A Kyle, Texas company that makes utility scale power storage systems, Xtreme Power, nabbed a $29.5 million, series C round of venture funding the company announced today. The investment was co-led by Bessemer Venture Partners, the venture capital arm of The Dow Chemical Company and clean tech investors SAIL Venture Partners.
Xtreme Power aims to alleviate problems associated with renewable energy sources with utility-scale dry cell batteries, and software that monitors power flow in and out of them.
The company does not sell individual batteries, notes Xtreme Power’s chief development officer, Darrell Hayslip, but “power systems” that include a “containerized unit with essentially large banks of batteries arranged in series and in parallel. A typical unit has 1,200 1-kilowatt hour power cells in it, and has the ablity to store 1,200 kilowatt hours of electricity. [Xtreme Power] manages that rack and system by looking at the voltage within.” The materials included in the units are 90% recyclable, he says, and can store generated power for weeks.
Providing reliable solar and wind power storage at a large scale means that when the sun’s not shining or the wind’s not blowing, power utilities can still meet peak energy demand with electricity generated by these non-hydrocarbon sources.
Xtreme Power’s fiberglass dry cell batteries are already working in systems from Antarctica to Hawaii. The company says they can work for 20 years, then get recycled. The batteries work even after they’ve been shot through with bullets, Xtreme Power has claimed.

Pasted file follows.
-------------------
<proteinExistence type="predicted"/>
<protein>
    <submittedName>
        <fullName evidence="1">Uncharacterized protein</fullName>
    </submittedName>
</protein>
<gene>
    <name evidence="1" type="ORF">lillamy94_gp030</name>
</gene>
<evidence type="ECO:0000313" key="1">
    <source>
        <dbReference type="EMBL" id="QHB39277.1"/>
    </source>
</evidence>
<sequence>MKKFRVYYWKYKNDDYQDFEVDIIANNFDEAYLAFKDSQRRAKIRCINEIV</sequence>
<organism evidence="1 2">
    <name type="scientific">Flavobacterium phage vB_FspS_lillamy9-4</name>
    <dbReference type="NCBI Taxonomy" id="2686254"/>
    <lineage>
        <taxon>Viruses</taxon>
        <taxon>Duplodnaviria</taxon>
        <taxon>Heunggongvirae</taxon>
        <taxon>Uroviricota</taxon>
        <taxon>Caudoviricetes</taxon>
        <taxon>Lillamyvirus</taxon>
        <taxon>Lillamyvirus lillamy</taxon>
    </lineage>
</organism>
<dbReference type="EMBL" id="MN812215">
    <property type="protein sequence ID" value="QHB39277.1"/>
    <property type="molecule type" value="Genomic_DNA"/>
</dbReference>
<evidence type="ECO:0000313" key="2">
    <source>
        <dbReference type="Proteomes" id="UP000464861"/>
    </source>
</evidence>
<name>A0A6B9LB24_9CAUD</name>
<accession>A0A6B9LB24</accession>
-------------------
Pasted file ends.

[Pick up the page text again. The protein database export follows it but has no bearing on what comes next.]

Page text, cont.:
As reported earlier by Industrial Fuels and Power: “Xtreme Power is retooling a closed Ford Motor factory…as part of a joint venture with Clairvoyant Energy with the aim of producing 2000 megawatts of batteries a year…”
An Xtreme Power spokesperson today confirmed that part of its newly attained funding will be dedicated to the development of that joint venture, and the site now known as the Ford Renewable Energy Park.
The park (in Wixom, Michigan) will be used by Clairvoyant Energy and Xtreme Power to continue research, development, manufacturing and demonstration of their products. But the 320-acre site will also be open to suppliers and other manufacturers in the energy industry. Clairvoyant Energy and Xtreme Power have another goal of creating a minimum of 4,000 energy jobs in the area.
Another piece of Xtreme Energy’s C-series funding will go to to bolster its wind power generating farm project in Hawaii. The New York Times today reported that Hawaii’s “state officials want 70 percent of energy needs to be met by renewable sources like the wind, sun or biomass by 2030.”